Wed, 03 Jan 2018 00:00:00 GMT

Even as a growing body of literature has in recent years revealed the ubiquity of racialized violence within Western colonies in Africa, Asia and the Middle East, another historical narrative remains insistent that the British Empire constituted a notable exception to the rule. This nostalgic narrative of a uniquely British ‘soft approach’ rests in part on the belief that colonial officers possessed a deep cultural understanding of the people and societies they dealt with, which allowed them to manoeuvre skilfully throughout the Empire without having to resort to the sort of atrocities that characterized German and Belgian colonies in Africa. The result is an implicitly sanitized account of the British Empire and of British military practice as exemplary and even humane. This article critically examines those assumptions, focusing in particular on the cultural knowledge that was weaponized during colonial conflicts in the decades preceding the First World War. The forms and functions of what became known as ‘savage warfare’ were not simply shaped by the tactical necessities of asymmetric fighting in the peripheries of Empire. Colonial military violence and the development of new technologies, such as the expanding Dum-Dum bullet, were based on deeply encoded assumptions concerning the inherent difference of local opponents and as such were underwritten by both imperial ideologies and a specific body of colonial expertise. The rule of colonial difference dictated and justified techniques of violence that were by the same token considered unacceptable in conflicts between so-called ‘civilized’ nations and, in many instances, slaughter was in fact the ‘British Way’ – in theory and in practice.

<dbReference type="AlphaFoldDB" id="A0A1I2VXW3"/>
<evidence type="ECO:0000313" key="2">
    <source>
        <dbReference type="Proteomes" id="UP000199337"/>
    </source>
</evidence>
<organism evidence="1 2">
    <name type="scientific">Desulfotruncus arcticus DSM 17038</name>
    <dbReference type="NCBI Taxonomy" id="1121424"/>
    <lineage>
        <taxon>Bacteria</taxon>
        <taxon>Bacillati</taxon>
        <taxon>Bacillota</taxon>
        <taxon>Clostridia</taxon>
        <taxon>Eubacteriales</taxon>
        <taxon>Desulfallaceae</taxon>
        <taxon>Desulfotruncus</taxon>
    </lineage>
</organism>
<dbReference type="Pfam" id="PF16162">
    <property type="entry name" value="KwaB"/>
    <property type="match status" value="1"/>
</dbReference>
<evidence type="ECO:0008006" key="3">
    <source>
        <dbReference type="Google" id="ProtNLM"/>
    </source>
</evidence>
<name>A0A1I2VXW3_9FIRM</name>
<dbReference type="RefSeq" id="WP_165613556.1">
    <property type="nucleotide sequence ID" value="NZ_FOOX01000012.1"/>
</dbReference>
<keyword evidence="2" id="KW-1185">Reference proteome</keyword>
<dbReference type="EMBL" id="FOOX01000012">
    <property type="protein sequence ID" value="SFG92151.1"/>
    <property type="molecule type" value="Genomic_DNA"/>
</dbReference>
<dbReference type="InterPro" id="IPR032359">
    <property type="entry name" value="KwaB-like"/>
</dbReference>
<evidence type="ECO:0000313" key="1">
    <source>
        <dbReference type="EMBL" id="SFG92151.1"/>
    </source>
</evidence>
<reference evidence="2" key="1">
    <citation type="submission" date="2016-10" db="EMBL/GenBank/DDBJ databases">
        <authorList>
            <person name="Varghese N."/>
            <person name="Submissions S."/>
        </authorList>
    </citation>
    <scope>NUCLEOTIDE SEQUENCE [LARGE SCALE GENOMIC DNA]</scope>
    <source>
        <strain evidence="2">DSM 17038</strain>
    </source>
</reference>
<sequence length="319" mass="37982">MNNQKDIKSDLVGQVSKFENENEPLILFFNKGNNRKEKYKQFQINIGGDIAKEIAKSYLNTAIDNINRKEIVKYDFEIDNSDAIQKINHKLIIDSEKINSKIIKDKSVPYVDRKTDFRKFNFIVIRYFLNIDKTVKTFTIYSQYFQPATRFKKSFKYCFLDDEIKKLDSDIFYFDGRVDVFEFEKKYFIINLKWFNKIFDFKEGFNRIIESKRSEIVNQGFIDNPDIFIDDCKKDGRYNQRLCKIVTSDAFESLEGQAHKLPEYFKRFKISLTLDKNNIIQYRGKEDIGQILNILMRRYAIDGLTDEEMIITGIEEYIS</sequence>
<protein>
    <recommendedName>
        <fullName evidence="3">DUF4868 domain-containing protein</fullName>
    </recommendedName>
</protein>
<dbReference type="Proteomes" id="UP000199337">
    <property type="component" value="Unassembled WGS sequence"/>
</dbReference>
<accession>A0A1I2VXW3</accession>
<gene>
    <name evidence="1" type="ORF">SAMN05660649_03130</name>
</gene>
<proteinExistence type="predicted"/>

The Fray on the Meadow: Violence and a Moment of Government in Early Tudor England

Fri, 29 Dec 2017 00:00:00 GMT

On 14 September 1534, two men fought on a meadow outside the town of Weymouth, Dorset, watched by a crowd of their neighbours. Learning of the fight, one of the town constables charged between the men, and killed one of them, leading to his prosecution and subsequent appeal to the court of Star Chamber. The investigation by that court left several thousand words of testimony, making it one of the best documented fights in the sixteenth century. This article offers a microhistory of the fight. In particular, it asks what such an event can tell us about the nature of government in the early Tudor period. It suggests that at this time such flashpoints were crucial moments where the state was expected to play a dramatic role. But this in turn depended on participants performing their role as state actors. That could be very dangerous, but detailed reconstructions can also show how state actors, though lacking the visual symbolic apparatus we expect of the modern state, might deploy oral performances to signify their official role.